In the United States, the Federal Reserve continues to hike rates despite the financial crisis and the risk of recession

Despite the financial crisis affecting American regional banks, the Federal Reserve (Fed), the American central bank, raised its rates by a quarter of a point on Wednesday 22 March. They are now between 4.75% and 5%, their highest level since 2007. This is the ninth consecutive increase in a year, when the Fed recognized that inflation was not ” provisional ” and had abandoned the free money policy that had prevailed since the Covid-19 pandemic.

At the beginning of March, the president of the institution, Jerome Powell had hinted that he would increase his rates by half a point, due to persistent inflation (6% at an annual rate). The banking crisis led to the interim decision.

Mr. Powell began his opening remarks on bank failures, including that of the Silicon Valley Bank, by explaining that the financial system was sound and that his bank would intervene again to protect savers if necessary. “Basically, the management of Silicon Valley Bank has seriously failed”Mr Powell said, accusing him of taking interest rate and liquidity risks “important” : “We are committed to learning from this episode and working to prevent events like this from happening again,” he added, while the bank did not take the necessary corrective measures despite multiple interventions by the San Francisco Fed.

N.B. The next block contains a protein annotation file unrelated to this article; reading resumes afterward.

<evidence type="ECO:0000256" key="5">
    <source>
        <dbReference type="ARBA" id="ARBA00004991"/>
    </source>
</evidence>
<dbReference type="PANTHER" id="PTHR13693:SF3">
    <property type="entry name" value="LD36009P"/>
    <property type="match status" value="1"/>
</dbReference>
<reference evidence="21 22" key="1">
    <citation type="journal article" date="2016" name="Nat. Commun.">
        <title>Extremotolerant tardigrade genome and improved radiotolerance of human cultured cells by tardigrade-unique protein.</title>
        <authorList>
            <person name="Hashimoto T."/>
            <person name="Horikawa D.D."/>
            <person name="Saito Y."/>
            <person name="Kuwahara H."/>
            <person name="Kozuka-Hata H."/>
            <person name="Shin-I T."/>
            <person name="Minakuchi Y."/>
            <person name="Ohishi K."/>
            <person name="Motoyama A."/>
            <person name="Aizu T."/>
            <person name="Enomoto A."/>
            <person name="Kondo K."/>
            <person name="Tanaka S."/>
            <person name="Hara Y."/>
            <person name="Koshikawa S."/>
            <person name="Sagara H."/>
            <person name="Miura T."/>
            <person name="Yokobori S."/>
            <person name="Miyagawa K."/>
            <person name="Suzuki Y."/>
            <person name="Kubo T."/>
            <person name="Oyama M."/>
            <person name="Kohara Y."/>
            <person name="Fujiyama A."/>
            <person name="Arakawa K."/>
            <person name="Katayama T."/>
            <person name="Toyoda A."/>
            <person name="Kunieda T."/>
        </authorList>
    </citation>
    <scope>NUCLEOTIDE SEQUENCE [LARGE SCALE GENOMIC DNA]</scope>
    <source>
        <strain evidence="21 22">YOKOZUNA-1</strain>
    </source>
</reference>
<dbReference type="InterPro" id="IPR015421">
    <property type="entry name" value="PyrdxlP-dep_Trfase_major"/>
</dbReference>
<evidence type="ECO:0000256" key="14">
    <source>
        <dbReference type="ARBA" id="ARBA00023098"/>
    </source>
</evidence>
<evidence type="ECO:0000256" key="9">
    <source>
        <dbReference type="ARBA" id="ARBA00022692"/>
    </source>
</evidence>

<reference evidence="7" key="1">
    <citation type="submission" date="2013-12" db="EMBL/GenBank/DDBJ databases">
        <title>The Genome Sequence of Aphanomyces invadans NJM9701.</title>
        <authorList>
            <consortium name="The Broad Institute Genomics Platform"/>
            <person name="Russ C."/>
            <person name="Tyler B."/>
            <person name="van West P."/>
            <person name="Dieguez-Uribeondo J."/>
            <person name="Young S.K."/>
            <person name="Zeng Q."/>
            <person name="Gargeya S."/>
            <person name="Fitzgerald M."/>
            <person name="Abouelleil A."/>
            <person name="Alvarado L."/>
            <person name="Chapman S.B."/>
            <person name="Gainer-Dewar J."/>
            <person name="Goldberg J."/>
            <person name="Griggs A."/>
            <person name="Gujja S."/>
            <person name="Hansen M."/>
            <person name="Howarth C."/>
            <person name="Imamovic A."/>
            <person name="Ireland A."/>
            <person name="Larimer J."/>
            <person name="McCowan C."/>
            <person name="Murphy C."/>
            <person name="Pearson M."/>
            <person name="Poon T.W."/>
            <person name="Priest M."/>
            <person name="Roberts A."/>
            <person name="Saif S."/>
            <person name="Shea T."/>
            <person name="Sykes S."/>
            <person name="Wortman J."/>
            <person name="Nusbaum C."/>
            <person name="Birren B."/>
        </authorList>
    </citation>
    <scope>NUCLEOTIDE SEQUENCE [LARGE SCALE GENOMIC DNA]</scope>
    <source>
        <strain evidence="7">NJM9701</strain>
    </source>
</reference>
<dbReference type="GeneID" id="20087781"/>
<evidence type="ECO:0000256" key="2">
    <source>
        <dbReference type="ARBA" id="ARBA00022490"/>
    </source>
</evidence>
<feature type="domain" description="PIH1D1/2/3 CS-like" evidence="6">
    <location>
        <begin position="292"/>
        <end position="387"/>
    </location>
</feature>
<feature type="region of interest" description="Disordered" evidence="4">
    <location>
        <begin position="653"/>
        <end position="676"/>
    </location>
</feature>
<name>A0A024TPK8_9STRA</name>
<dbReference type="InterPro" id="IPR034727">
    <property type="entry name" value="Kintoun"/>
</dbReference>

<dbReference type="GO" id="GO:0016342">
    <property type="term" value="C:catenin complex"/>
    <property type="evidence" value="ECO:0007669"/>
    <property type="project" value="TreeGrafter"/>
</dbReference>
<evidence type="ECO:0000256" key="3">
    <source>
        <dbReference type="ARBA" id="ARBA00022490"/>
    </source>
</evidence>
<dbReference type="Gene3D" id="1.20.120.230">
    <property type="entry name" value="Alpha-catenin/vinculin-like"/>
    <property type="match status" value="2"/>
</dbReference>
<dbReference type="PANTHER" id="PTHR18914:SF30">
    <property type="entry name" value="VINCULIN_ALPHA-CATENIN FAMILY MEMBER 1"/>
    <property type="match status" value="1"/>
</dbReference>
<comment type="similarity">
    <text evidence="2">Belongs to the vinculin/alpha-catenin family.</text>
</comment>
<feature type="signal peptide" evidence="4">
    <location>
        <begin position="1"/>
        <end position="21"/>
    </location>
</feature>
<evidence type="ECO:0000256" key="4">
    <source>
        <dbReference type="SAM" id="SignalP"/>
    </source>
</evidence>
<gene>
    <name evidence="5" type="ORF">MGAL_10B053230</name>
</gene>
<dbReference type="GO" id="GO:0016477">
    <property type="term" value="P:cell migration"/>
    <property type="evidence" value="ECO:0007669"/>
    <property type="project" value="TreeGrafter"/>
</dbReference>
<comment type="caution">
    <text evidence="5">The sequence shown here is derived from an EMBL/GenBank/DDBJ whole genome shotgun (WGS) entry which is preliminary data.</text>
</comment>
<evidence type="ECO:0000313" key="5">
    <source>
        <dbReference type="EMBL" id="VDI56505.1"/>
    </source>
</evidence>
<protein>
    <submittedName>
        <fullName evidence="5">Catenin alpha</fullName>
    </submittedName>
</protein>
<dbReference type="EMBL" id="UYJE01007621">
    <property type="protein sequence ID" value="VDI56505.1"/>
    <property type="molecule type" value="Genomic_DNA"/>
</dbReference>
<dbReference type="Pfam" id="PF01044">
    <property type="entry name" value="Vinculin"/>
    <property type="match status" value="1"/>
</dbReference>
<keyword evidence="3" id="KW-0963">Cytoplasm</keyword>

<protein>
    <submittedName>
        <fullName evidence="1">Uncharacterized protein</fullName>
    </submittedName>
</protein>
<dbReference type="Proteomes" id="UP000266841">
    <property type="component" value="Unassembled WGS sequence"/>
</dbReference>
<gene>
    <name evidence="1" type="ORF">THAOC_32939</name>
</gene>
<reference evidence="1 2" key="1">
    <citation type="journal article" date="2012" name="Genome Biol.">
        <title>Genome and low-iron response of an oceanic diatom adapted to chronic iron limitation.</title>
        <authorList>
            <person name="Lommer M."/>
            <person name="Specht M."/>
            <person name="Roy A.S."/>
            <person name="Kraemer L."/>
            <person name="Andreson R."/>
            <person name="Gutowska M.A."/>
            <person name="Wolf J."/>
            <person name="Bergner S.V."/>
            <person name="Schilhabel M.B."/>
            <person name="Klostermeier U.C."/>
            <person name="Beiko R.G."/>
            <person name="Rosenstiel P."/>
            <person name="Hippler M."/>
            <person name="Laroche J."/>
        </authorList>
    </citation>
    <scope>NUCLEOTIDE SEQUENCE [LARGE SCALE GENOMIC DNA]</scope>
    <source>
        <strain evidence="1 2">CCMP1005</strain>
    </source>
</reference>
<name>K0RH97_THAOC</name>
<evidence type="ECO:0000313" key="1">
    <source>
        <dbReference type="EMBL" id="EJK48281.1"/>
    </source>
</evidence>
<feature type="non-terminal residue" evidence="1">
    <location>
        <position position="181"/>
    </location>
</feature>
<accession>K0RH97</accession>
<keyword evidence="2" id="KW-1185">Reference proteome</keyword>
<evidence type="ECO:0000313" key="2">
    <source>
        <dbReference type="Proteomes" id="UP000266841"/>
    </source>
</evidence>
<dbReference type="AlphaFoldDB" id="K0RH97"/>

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Financial security assured

This statement was not intended to explain that the fight against inflation should be put on hold to avoid the financial crisis. On the contrary, Mr. Powell sought to uncorrelate the two subjects and to explain that financial security being assured, the bank could continue its fight to bring inflation down to 2%. Mr Powell assumed the term “disinflation”, pronounced during his previous press conference but remains worried about the rise in prices in services excluding housing, fueled by the shortage of labour.

This diagnosis does not mean that the banking crisis will not have an effect on the economy, on the contrary. Mr. Powell felt it was going to have an effect ” equivalent “ to a rate hike of at least a quarter point. “Recent developments should translate into tighter credit conditions for households and businesses and weigh on economic activity, hiring and inflation”, says the Fed in its press release. Clearly, a banking crisis plus a 0.25 point hike has an effect at least as restrictive on the economy as the half-point hike initially forecast. “The Fed raised rates, and so did Silicon Valley Bank,” summarizes the wall street journal.

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